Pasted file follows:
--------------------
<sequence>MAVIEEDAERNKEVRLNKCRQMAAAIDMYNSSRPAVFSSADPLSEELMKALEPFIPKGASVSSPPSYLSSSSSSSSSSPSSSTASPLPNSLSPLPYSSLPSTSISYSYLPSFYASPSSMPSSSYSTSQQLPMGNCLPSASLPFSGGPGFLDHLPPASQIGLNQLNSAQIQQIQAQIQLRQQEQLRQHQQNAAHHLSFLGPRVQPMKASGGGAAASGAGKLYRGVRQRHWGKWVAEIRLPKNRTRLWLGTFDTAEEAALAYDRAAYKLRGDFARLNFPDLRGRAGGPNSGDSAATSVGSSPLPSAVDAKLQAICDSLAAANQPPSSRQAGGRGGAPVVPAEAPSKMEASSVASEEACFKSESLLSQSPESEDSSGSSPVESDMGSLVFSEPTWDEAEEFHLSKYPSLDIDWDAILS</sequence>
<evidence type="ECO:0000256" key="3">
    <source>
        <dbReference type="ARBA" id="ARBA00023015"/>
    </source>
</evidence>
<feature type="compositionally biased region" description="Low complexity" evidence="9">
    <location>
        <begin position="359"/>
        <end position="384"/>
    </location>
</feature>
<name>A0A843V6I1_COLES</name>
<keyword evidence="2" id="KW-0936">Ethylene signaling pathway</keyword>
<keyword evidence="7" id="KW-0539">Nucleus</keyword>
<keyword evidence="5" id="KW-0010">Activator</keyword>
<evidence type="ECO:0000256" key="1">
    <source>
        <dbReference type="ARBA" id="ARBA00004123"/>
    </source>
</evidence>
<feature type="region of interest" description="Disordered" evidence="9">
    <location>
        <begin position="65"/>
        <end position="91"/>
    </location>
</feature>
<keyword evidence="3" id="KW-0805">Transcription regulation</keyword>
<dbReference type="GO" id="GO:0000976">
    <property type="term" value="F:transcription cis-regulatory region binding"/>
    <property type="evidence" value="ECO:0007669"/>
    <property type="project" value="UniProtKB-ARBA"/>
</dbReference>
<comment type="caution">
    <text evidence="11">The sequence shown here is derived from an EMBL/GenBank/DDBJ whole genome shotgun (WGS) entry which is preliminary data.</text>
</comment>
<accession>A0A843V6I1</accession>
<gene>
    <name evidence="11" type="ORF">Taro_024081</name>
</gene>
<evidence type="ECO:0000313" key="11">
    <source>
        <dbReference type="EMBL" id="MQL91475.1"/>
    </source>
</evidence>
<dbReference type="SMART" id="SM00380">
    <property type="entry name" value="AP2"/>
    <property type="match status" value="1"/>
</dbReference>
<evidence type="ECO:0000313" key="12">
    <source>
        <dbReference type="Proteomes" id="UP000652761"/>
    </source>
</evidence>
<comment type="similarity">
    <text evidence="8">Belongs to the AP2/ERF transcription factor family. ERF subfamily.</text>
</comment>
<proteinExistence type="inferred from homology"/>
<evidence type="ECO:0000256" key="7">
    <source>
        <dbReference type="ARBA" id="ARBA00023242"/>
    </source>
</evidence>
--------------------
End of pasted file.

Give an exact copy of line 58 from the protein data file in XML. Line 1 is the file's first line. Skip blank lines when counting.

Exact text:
<proteinExistence type="inferred from homology"/>